For me, it’s about creating a dress that’s one-off, and then perhaps creating another dress that’s part of a collection that I am able to produce in larger quantities. Not everything in your business needs to be scalable and saleable. I think we need to shift our focus towards organic growth instead of measuring success through profits, margins, or ever-changing goals. That might be easy for me to say because I’m not earning endless amounts of money, but I think there are lessons there for bigger fashion corporations. I think this industry could also do with more patience—as things stand, it’s an impatient industry that shows like six collections a year. It’s not about taking the time to create something that also lasts for a long time.
That’s probably different for you, Anna, in digital design, which allows you to sample without buying and using lots of fabrics?
Yes, when I started this digital journey my main task was to digitize the collections and reduce both the amount as well as the shipping of samples. A company like Hugo Boss has one plane per month, which is going all over the world to just ship swatches from A to B. We also had thousands of prototypes per year, which would end up in the trash because everything you produce for the sample collection is not going to sell afterwards. Just seeing these numbers, I realized that the problem doesn’t even just lie in what the fashion industry produces for the shops—it goes way beyond that. The future of physical fashion should absolutely include more patience as a customer both in waiting for items and in selecting items.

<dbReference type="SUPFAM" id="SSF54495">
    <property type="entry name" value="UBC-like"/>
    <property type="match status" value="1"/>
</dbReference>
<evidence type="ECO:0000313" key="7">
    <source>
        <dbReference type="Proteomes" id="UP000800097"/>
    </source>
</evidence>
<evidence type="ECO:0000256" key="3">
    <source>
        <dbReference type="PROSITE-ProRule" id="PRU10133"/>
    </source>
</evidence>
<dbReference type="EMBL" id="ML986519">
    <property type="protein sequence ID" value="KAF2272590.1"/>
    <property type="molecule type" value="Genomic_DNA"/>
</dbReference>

A large part of loving fashion is about collecting treasured items. People buy a Birkin bag or a pair of sneakers, for instance, not only to wear them, but to store them as part of their personal collections. That’s where digital fashion can help us be more sustainable as long as people are willing to change their mindsets toward digital items and digital wardrobes. For example—maybe you have an avatar or a digital identity that you can style and dress up. Maybe you have an exhibition hall or a metaverse space where you visualize your garments just to show other people your taste and connect with them. This also allows people to be more involved in this creative process.
Looking to the future, we need to be open-minded about what fashion can be and how we want to express ourselves when we’re in the digital fashion space. And we also need to consider how this informs our physical wardrobes; perhaps we only buy items that we really need or when we have events in physical spaces. In those instances, we can buy from independent, local designers.